However, I acknowledge that there are problems with the term people of colour as well. It can be used to reduce people’s identities to their skin colour, when originally it was a term created in the ’70s by Black women to achieve a coalition across skin colour. It was to create a bond between Black women, Latinas, Asians and Indigenous people, all of whom share a history of colonial violence. The initial definition was therefore much broader than skin colour. It was a political identification. But sometimes people tend to make it into a simple thing, or even make it into something biological.

Leonie: That is very interesting. Can I just tie on that and ask whether there is a possibility for cross-racial alliance in hacktivism? Have you encountered that?

Micha: I feel the idea of activist is overcoded. The media and the government have told us that an activist is somebody who has too many opinions, is angry, holding a sign and you should ignore. That is what I think is useful about hacktivistm. It offers a different language and opens possibilities of thinking. But I feel very few people that are doing what I think of as hacktivism would call themselves hacktivists. Kortney Ziegler, for example, has organised these hackathons called Trans Hack[17], specifically for trans people and this is certainly a cross-racial alliance event. But also the Allied Media Conference[18] which is a huge national conference in Detroit could be described as hacktivism. They do not use the term, probably because they rely on funding and obviously hacktivism is often thought of as a negative thing, but it is an amazing event that is organised by one Black woman, one Asian woman and one Latina woman and one white guy.

Carmin: But wait! I am sort of curious about the question. If I understood it correctly you are asking if hacktivism is multi-racial. Is this what you were asking?

Leonie: I was thinking of Cyberfeminism, with the initial idea that in the internet no social categories are salient[19]. I was therefore wondering if you think that hacktivism or the online sphere would enable that. Micha just highlighted that feminism was often perceived as being so exclusive to white women, therefore I was asking whether this might be different in the hacktivist sphere.

Carmin: To me, hacktivism is not related to any particular gender or race. And the people who say that it is are normally people who are writing about it as supposed to actually doing it.

Leonie: Perhaps I can rephrase the question: Do you think that gender, race and other social categories matter online? Or are we in a post-gender, post-racial sphere?

Carmin: I certainly remember when I got my very first internet connection back in the ’90s I definitely felt no racism and sexism in the text-based chatrooms. Then we got video and I would be the only female in a conversation and people would be like ‘Show me your tits’. So obviously sexism came in. However, if you did not turn on the camera, especially with a name like mine, people did not necessarily know I was a female. Nevertheless, when I look at it now, I see it is obviously there. It is like in the physical space. Everything has just kind of moved online and we are faced with it again.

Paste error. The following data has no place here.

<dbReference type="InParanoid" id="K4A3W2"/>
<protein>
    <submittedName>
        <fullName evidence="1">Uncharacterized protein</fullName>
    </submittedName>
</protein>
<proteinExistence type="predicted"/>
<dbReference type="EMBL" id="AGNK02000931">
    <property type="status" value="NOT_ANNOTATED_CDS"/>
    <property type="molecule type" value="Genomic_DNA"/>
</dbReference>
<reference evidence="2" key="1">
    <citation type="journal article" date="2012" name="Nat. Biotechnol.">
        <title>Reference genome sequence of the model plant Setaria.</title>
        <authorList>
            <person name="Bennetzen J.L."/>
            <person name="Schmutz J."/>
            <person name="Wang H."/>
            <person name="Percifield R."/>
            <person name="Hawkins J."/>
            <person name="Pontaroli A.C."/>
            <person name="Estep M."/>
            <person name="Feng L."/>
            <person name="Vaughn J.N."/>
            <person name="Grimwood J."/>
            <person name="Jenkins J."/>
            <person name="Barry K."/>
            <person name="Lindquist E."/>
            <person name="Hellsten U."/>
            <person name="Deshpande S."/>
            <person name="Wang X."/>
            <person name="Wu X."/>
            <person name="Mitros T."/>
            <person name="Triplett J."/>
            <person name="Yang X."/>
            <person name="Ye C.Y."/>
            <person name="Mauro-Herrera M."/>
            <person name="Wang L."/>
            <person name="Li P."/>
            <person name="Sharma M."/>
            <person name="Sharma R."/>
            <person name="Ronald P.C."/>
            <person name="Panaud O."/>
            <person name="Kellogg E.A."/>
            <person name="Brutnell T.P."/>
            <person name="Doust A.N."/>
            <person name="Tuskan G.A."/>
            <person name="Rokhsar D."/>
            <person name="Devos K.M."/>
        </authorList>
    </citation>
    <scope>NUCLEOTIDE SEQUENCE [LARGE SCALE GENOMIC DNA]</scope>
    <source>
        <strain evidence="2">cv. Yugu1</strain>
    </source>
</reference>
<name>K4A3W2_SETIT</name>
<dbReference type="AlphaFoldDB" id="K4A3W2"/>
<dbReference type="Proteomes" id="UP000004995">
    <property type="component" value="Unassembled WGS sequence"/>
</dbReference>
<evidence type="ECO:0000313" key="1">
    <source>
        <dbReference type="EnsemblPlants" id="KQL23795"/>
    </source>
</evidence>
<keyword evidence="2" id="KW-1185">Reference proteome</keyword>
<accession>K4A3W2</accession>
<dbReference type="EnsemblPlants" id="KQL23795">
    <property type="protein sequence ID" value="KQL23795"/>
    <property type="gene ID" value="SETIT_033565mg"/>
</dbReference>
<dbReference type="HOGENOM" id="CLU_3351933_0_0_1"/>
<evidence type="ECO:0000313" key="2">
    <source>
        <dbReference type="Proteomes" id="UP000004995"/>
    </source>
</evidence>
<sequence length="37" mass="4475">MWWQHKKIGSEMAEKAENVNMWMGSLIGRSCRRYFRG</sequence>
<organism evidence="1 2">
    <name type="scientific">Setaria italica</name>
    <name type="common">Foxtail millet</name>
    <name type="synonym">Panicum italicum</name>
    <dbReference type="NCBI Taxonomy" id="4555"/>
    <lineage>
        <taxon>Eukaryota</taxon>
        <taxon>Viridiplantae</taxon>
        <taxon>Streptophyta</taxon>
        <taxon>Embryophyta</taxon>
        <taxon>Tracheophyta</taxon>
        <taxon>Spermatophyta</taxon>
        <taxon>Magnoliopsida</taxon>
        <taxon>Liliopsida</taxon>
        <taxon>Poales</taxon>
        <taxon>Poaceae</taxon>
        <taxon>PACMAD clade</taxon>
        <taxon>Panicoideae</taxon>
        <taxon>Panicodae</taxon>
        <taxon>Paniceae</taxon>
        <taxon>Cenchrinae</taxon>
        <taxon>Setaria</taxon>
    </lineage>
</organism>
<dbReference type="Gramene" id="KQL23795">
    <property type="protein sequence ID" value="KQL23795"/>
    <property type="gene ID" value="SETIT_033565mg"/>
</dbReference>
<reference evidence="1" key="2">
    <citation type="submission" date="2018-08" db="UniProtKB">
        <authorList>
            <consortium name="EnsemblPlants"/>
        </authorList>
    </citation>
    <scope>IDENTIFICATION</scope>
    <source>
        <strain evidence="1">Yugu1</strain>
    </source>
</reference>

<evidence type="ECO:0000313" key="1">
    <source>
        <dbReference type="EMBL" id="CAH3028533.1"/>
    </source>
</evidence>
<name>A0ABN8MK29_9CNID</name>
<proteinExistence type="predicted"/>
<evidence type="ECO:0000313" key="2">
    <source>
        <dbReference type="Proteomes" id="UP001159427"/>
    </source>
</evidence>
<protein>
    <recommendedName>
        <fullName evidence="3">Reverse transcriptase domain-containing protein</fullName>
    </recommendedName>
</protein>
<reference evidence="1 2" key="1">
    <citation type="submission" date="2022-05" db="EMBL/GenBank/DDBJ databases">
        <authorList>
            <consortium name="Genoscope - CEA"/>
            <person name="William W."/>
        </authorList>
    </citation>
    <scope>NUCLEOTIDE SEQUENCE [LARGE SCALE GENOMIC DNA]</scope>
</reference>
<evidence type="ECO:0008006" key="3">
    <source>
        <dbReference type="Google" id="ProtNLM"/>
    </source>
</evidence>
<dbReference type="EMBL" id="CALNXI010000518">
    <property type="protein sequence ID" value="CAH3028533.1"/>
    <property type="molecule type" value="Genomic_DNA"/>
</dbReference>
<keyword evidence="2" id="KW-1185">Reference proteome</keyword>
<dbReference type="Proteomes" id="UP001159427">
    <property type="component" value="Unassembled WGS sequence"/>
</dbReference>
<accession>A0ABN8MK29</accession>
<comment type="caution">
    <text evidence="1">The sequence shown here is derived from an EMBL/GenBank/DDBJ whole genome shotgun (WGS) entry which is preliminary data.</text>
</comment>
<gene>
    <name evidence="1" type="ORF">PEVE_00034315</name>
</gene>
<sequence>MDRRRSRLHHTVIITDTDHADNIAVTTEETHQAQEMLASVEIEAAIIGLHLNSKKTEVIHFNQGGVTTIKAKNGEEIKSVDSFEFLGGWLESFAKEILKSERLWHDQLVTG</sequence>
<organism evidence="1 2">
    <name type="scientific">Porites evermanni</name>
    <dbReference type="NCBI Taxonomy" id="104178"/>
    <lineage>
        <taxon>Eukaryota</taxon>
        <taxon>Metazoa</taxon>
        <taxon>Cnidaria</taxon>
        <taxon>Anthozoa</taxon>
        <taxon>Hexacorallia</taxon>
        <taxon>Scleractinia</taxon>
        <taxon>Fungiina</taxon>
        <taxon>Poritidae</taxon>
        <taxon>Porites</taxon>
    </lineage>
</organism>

Micha: I definitely feel that we are not in some kind of post-racial, post-gender phase. I think all the conditions of possibility for being on the internet are still completely shaped by race and gender. Think of who has access to the internet? It is still mostly people in developed countries and I think it is still mostly straight white men who are encouraged to use technology and are therefore basically funnelled into doing that. Additionally, I also feel that more and more corporations such as Facebook are driving us towards this Western model of having just one identity that is tied to our body and never changes. This is the opposite of the early days of the internet where it was up to your phantasy. You picked whatever name or gender you wanted.

Leonie: This is related to the actual Call for Papers which is called ‘Hacking the Black-White Binary’. I would therefore like to ask how you interpret this phrase, especially in regard to your own involvement in hacktivism and being part of the people of colour community?

Carmin: To me it describes a way of putting the spotlight onto a particular issue. But it goes back to what I was saying earlier, which is that I do not try to label what I am doing. So in some ways the title bothers me a little bit. I do not want to focus on a particular group, because then I have to ignore significant things that are happening elsewhere. I would rather see no labels, and we are recognised for the work that we do, rather than clustering people into different groups.

Micha: Carmin, what you are describing is a way of hacking the ‘Black-White Binary’, because if you want to reject – is this not a way of hacking it?

Carmin: Yes, I like that! I am hacking this label.